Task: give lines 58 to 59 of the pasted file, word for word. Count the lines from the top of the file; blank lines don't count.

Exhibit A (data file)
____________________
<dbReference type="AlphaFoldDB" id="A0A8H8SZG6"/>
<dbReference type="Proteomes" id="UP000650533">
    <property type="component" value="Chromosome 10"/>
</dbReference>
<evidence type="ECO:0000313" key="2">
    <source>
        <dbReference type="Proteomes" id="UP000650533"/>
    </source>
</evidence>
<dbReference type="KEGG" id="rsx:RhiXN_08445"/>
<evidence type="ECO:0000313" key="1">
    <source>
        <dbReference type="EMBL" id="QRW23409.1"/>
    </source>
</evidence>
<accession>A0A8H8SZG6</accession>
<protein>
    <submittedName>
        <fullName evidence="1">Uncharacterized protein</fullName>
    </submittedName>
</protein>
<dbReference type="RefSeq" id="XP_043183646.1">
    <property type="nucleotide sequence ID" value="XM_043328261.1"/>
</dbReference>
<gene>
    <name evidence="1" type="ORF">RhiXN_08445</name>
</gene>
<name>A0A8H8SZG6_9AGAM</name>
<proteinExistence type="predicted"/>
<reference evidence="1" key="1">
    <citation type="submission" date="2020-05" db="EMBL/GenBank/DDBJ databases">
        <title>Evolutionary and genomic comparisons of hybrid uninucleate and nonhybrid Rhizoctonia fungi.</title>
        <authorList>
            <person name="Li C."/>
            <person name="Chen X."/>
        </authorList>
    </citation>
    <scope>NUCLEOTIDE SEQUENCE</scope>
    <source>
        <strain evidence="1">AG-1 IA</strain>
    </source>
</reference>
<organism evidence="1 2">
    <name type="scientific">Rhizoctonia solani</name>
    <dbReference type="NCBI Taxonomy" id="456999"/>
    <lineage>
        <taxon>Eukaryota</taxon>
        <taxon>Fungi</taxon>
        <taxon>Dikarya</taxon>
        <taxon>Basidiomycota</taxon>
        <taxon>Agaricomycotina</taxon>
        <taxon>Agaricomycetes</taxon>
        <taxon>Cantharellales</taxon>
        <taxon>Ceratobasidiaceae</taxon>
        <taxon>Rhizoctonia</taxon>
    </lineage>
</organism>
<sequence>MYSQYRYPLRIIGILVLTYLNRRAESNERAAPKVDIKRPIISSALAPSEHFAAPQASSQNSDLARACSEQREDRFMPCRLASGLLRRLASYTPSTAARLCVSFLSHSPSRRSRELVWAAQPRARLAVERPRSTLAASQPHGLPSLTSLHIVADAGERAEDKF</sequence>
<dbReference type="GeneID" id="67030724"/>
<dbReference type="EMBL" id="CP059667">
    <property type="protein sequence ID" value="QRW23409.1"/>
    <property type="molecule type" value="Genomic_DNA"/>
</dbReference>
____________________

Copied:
<sequence>MYSQYRYPLRIIGILVLTYLNRRAESNERAAPKVDIKRPIISSALAPSEHFAAPQASSQNSDLARACSEQREDRFMPCRLASGLLRRLASYTPSTAARLCVSFLSHSPSRRSRELVWAAQPRARLAVERPRSTLAASQPHGLPSLTSLHIVADAGERAEDKF</sequence>
<dbReference type="GeneID" id="67030724"/>